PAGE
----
Advanced search
1 file | 193.39 KB

Does the effect of self-control on adolescent offending vary by level of morality?: a test in three countries

(2010) CRIMINAL JUSTICE AND BEHAVIOR. 37(6). p.732-743
Author
Organization
Abstract
This study examines whether morality and self-control have an interactional effect on offending. Drawing from the situational action theory, the authors hypothesize that self-control has a more important effect on offending for individuals with low levels of morality than for individuals with high levels of morality. To test this hypothesis, self-report data were used from three independent samples of young adolescents in Antwerp, Belgium (N = 2,486); Halmstad, Sweden (N = 1,003); and South-Holland, the Netherlands (N = 1,978). The findings provide strong support for the hypothesis that the effect of self-control on offending is dependent on the individual's level of morality. The similarity of the results across three independent samples suggests that the findings are robust among different cultural backgrounds and among studies with different operationalizations of the central concepts of interest.
Keywords
GOTTFREDSON, DEVIANCE, OPPORTUNITY, DELINQUENCY, GENERAL-THEORY, CRIME PROPENSITY, GENDER

Downloads

  • (...).pdf
    • full text
    • |
    • UGent only
    • |
    • PDF
    • |
    • 193.39 KB

Citation

Please use this url to cite or link to this publication:

Chicago
Svensson, Robert , Lieven Pauwels, and Frank M Weerman. 2010. “Does the Effect of Self-control on Adolescent Offending Vary by Level of Morality?: a Test in Three Countries.” Criminal Justice and Behavior 37 (6): 732–743.
APA
Svensson, Robert , Pauwels, L., & Weerman, F. M. (2010). Does the effect of self-control on adolescent offending vary by level of morality?: a test in three countries. CRIMINAL JUSTICE AND BEHAVIOR, 37(6), 732–743.
Vancouver
1.
Svensson R, Pauwels L, Weerman FM. Does the effect of self-control on adolescent offending vary by level of morality?: a test in three countries. CRIMINAL JUSTICE AND BEHAVIOR. 2010;37(6):732–43.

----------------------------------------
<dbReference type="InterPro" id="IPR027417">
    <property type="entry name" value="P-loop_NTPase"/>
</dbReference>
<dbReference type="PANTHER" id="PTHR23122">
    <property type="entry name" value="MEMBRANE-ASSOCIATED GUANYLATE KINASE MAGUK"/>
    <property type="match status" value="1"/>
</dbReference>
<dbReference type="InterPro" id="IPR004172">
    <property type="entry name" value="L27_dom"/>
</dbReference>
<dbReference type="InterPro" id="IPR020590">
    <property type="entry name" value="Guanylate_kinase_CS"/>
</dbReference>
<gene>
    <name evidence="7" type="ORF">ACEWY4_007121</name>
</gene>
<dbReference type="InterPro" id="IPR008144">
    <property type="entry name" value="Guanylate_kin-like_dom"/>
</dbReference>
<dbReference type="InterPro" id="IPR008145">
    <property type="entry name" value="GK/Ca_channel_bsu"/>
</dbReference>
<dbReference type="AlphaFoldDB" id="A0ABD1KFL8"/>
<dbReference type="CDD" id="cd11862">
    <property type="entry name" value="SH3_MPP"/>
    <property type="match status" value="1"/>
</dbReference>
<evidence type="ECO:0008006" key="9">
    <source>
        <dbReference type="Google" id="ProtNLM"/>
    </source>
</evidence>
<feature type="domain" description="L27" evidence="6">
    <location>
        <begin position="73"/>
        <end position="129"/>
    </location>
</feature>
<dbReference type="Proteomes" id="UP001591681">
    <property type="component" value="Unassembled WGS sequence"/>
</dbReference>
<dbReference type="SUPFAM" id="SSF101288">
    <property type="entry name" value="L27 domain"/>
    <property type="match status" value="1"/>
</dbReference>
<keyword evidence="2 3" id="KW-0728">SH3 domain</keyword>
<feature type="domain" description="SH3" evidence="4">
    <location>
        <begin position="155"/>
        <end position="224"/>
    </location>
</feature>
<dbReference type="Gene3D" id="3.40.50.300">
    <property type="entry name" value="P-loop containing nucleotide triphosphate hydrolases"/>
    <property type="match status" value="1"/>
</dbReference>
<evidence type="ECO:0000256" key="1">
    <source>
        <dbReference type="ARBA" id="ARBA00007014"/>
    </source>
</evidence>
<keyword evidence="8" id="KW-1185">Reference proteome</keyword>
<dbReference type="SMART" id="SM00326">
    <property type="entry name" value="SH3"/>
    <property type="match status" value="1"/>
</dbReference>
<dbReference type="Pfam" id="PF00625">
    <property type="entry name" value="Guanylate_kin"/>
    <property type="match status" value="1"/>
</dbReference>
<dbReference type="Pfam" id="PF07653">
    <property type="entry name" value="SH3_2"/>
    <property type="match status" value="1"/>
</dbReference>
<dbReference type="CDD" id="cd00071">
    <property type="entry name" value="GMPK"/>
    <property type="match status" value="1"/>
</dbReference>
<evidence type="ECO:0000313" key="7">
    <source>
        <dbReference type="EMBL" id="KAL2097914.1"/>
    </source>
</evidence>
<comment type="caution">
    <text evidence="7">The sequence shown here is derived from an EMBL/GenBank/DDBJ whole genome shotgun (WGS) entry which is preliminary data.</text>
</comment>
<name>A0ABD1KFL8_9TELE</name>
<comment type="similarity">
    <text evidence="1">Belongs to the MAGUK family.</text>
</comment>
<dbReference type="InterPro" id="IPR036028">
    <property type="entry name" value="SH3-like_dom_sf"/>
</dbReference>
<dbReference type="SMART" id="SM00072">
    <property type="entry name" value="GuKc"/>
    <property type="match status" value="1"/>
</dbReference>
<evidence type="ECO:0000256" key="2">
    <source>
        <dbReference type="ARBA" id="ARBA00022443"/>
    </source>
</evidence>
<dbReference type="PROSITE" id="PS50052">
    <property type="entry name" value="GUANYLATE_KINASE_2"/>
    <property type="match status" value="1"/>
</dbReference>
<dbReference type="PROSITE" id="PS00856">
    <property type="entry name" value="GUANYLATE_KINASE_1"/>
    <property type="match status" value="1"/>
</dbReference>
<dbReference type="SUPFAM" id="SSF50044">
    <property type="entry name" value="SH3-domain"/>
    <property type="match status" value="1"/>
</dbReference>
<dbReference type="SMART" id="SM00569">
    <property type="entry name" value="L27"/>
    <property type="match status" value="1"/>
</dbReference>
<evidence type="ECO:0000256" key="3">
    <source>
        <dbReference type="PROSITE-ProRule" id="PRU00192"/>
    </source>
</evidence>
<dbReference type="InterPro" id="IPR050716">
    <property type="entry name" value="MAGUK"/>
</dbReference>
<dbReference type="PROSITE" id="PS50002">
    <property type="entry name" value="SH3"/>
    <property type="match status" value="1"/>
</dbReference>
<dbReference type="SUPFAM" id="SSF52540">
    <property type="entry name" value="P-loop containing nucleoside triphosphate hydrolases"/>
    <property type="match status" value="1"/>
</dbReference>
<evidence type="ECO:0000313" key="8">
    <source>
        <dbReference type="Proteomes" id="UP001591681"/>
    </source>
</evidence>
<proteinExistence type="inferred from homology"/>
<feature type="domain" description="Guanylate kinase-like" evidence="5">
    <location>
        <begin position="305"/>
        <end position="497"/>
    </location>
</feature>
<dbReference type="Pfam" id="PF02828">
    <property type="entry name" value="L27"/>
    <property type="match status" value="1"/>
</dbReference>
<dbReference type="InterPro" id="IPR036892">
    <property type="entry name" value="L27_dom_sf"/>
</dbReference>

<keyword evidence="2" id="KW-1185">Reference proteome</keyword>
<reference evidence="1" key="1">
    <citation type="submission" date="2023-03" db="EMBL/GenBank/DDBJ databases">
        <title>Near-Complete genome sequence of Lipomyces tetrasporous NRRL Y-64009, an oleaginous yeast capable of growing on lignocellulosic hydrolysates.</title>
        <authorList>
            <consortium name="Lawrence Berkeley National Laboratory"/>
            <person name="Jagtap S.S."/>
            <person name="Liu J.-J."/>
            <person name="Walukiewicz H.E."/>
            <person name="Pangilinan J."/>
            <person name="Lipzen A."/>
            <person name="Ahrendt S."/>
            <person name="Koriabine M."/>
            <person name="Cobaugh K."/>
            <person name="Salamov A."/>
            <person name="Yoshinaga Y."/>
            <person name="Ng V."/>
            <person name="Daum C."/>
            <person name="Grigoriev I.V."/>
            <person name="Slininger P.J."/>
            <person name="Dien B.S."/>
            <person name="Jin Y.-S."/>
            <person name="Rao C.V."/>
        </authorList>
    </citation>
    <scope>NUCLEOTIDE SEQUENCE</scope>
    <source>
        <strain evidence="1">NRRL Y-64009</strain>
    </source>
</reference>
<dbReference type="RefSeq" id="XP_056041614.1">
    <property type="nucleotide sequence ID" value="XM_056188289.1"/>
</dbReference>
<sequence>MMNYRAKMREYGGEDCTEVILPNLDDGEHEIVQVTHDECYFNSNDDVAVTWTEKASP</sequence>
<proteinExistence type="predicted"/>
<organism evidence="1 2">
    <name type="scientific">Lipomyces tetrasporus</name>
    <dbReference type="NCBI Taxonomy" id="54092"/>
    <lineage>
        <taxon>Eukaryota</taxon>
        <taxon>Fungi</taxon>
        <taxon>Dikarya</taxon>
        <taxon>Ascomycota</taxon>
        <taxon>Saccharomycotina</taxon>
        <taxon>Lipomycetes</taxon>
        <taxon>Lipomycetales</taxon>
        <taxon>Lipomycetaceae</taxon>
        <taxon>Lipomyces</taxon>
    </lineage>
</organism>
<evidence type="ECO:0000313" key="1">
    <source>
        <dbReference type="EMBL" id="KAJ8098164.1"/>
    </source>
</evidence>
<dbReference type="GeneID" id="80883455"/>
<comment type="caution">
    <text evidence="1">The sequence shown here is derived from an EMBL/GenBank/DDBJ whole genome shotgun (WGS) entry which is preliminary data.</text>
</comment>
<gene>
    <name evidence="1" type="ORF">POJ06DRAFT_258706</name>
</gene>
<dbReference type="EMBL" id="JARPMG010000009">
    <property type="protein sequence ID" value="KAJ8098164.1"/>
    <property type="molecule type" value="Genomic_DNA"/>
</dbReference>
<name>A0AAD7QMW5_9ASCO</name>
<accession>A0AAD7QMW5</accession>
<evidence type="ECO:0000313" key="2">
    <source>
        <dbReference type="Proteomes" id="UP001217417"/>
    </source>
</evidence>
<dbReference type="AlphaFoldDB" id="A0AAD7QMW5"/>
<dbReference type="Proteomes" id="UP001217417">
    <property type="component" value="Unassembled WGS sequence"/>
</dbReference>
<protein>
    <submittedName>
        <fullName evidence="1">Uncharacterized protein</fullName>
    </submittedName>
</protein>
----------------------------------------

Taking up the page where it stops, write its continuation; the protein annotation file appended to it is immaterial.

MLA
Svensson, Robert , Lieven Pauwels, and Frank M Weerman. “Does the Effect of Self-control on Adolescent Offending Vary by Level of Morality?: a Test in Three Countries.” CRIMINAL JUSTICE AND BEHAVIOR 37.6 (2010): 732–743. Print.
@article{1105587,
  abstract     = {This study examines whether morality and self-control have an interactional effect on offending. Drawing from the situational action theory, the authors hypothesize that self-control has a more important effect on offending for individuals with low levels of morality than for individuals with high levels of morality. To test this hypothesis, self-report data were used from three independent samples of young adolescents in Antwerp, Belgium (N = 2,486); Halmstad, Sweden (N = 1,003); and South-Holland, the Netherlands (N = 1,978). The findings provide strong support for the hypothesis that the effect of self-control on offending is dependent on the individual's level of morality. The similarity of the results across three independent samples suggests that the findings are robust among different cultural backgrounds and among studies with different operationalizations of the central concepts of interest.},
  author       = {Svensson, Robert  and Pauwels, Lieven and Weerman, Frank M},
  issn         = {0093-8548},
  journal      = {CRIMINAL JUSTICE AND BEHAVIOR},
  keyword      = {GOTTFREDSON,DEVIANCE,OPPORTUNITY,DELINQUENCY,GENERAL-THEORY,CRIME PROPENSITY,GENDER},
  language     = {eng},
  number       = {6},
  pages        = {732--743},
  title        = {Does the effect of self-control on adolescent offending vary by level of morality?: a test in three countries},
  url          = {http://dx.doi.org/10.1177/0093854810366542},
  volume       = {37},
  year         = {2010},
}

Altmetric
View in Altmetric
Web of Science
Times cited: